Software required


Point cloud data comes in several forms. The most common ones you'll encounter are .laz and .asc/.xyz

The latest version of FileToVox can directly import .asc files, but if you want to do things like merge it with another point cloud or clean it up first you'll still need CloudCompare.

First open your point cloud file in CloudCompare. You'll see a window with a bunch of settings that can be left at default.

When your file loads you may get something ugly like this image:

Tutorial 0.99.3 WangRetzky PointCloutTut 1

A freshly loaded .LAZ file

Go to Edit - Colors - Height Ramp and choose custom with white being the high value and black being the low value.

Make sure your vertical axis (Z in this case) is chosen.

If your image needs cleaning up you may run into this issue.

Tutorial 0.99.3 WangRetzky PointCloudTut 2

Our point cloud before noise removal

Because the highest points are noise hundreds of feet in the air, everything else gets low values that make it hard to see what's going on.

There are several ways to fix this. You can use either of the two noise reduction tools (Tools - Clean), or in this case you can just crop out everything above ground level. (Edit - Crop)

Cropping will preserve your original data separately, so if you mess up you can just delete what you've done and go back to the pre-cropped version in the DB Tree.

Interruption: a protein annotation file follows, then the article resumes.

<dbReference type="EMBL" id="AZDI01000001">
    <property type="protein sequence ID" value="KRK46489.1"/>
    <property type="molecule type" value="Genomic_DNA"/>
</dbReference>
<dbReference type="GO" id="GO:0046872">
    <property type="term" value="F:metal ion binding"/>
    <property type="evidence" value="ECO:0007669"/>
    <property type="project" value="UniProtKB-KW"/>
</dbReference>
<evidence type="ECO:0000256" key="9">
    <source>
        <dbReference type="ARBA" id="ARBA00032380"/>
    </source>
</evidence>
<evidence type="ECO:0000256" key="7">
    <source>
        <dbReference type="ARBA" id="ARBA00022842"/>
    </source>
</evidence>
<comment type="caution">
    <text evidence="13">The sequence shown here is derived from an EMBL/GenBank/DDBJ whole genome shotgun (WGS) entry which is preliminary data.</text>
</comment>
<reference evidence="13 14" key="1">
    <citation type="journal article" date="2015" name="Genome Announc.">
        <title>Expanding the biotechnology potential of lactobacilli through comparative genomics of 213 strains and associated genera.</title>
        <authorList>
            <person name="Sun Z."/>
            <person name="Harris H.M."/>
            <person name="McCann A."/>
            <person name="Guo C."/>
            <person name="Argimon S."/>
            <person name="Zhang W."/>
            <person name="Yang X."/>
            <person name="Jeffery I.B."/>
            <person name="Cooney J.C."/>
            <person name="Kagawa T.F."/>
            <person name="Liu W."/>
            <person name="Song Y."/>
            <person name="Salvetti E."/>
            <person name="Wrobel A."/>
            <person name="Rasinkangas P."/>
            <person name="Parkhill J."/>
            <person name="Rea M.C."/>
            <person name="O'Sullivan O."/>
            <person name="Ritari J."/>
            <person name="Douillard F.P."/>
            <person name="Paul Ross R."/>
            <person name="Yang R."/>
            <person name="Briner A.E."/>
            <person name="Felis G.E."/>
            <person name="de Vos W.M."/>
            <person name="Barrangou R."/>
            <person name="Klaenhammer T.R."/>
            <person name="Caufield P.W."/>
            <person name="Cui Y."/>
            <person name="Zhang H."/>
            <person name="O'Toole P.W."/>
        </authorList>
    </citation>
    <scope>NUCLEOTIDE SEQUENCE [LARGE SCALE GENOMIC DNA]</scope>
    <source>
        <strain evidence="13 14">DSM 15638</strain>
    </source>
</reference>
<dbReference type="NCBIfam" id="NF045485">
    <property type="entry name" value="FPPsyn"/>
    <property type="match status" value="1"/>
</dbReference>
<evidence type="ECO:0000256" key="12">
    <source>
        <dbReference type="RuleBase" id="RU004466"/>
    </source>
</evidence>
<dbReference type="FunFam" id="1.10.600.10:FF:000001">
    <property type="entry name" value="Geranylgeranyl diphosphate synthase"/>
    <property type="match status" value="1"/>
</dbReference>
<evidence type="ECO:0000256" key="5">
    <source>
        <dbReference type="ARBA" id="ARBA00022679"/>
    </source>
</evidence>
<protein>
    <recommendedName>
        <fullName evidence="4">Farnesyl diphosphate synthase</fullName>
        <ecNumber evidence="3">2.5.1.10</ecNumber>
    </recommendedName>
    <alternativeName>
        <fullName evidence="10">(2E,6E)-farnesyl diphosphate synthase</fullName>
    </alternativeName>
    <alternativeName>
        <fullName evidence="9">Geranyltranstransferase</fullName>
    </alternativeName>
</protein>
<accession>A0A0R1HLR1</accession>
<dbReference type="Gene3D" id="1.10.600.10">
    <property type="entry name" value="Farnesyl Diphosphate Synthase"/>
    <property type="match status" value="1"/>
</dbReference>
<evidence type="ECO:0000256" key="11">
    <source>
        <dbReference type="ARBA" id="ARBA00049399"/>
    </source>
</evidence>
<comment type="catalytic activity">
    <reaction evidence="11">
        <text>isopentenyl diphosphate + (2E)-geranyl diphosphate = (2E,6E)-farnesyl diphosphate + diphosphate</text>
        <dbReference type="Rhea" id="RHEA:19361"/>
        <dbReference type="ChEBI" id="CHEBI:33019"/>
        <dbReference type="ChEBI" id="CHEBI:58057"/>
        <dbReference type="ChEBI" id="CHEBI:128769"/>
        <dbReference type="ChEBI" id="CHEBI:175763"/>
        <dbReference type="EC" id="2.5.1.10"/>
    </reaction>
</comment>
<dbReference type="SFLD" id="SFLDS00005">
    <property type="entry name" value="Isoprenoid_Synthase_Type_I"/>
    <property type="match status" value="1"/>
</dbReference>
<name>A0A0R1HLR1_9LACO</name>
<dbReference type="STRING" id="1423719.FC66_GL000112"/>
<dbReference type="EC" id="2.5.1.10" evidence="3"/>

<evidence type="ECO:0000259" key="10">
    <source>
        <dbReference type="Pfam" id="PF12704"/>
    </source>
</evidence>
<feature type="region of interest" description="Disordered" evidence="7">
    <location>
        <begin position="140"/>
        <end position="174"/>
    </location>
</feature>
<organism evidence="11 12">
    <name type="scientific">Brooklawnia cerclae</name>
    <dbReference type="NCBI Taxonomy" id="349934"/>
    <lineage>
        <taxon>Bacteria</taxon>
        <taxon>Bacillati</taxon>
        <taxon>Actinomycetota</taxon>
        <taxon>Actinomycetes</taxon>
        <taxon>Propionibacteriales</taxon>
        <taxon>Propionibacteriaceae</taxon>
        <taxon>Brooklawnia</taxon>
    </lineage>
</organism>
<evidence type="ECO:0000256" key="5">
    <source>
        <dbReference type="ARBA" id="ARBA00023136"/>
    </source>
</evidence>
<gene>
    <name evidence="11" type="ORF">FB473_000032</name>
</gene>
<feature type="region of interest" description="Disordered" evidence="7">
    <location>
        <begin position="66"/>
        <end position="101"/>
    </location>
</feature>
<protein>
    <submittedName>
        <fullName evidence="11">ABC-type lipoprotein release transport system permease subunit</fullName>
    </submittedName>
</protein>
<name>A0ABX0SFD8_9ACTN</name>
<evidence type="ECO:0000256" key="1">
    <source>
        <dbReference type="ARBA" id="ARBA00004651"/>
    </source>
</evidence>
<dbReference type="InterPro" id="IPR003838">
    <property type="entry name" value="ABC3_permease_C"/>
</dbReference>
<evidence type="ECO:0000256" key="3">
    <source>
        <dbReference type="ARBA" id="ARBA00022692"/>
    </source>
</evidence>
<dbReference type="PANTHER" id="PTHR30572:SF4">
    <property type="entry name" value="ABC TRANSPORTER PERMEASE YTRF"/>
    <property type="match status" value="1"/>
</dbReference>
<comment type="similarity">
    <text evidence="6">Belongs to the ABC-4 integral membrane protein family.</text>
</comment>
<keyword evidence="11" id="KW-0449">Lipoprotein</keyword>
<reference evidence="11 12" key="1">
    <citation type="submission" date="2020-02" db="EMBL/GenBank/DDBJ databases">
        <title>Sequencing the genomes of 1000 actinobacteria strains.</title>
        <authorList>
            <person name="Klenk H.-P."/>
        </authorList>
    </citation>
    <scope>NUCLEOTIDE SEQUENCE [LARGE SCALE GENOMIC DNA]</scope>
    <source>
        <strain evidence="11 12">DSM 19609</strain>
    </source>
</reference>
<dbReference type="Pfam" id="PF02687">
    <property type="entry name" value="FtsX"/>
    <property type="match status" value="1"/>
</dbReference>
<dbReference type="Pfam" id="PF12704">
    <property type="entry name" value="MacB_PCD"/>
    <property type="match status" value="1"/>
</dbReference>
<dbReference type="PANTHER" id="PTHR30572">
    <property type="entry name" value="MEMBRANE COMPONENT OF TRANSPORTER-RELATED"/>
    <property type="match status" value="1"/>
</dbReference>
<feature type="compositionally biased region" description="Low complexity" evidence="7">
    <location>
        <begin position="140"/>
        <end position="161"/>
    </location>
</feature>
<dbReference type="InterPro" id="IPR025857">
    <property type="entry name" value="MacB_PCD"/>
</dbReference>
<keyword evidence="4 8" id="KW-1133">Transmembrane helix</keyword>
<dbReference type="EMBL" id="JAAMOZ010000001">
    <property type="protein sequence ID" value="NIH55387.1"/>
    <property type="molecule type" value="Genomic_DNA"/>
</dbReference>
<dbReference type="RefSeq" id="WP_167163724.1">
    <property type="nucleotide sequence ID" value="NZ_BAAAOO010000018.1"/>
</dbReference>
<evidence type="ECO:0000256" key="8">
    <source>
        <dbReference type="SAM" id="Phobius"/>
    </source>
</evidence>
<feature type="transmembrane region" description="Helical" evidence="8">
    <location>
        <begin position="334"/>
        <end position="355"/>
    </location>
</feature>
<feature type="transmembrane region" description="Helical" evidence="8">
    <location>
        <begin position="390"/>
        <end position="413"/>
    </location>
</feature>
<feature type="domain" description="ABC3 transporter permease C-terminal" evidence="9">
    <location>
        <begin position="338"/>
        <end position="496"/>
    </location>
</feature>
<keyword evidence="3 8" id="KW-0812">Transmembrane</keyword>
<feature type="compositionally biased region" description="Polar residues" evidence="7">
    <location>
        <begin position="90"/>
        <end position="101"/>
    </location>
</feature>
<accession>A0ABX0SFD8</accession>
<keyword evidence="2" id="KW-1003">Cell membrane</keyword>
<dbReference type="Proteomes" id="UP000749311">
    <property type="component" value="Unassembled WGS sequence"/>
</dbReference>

Tutorial 0.99.3 WangRetzky PointCloudTut 3

Much Better

Now we need to get it into a form that's usable by MagicaVoxel. If you started with an .asc file you can just save it as .asc again.

For this one, since the data was gathered from above, there's no points on the sides of buildings, so a heightmap and texture will work well.

First go to Tools - Projection - Rasterize. You'll likely have to adjust your grid size to get the size you want. MV's maximum size is 2016x2016, so stay under that. (You can also render at full scale and crop your heightmap and texture in the next step)

For working with terrain, you'll want to set empty cells to interpolate.

Export your heightmap. It should look something like this:

Tutorial 0.99.3 WangRetzky PointCloudTut 4

Exporting heightmap

If your point cloud has colors, now export RGB by changing active layer.

For some reason CloudCompare sometimes won't let you export to .png at this stage, but choosing raster will export to .tif, which we can convert back to png in the next step.

Tutorial 0.99.3 WangRetzky PointCloudTut 5

Our RGB image ready for export

Image Editing

First open your heightmap. If it's larger than 2016x2016, crop it down to that size or smaller now.

Now you need to convert it to greyscale, and invert colors if your highest points are darker than your lowest.

Your RGB image shouldn't require editing unless it needs to be cropped or converted to .png

  • Tutorial 0.99.3 WangRetzky PointCloudTut 6a
  • Tutorial 0.99.3 WangRetzky PointCloudTut 6b
    After (cropped, greyscale, inverted colors)


Download FileToVox if you haven't already. To make things as simple as possible I usually just drop both images into the same folder.

Now Shift + Right Click on the FileToVox folder and "Open PowerShell Window here"

Type something like:
./FileToVox --hm 100 --cm RGB.png --i heightmap.png --o outputFile
replacing the file names with the ones you are using.

--hm 100 is the height of the voxel file. You will probably need to adjust this to get it to look right for your project.

That's it! If everything worked you should get something that looks like this. (You may need to enable Sparse Volume to render the whole thing)

Tutorial 0.99.3 WangRetzky PointCloudTut Final

Final result

Wang Retzky, march 2019

Community content is available under CC-BY-SA unless otherwise noted.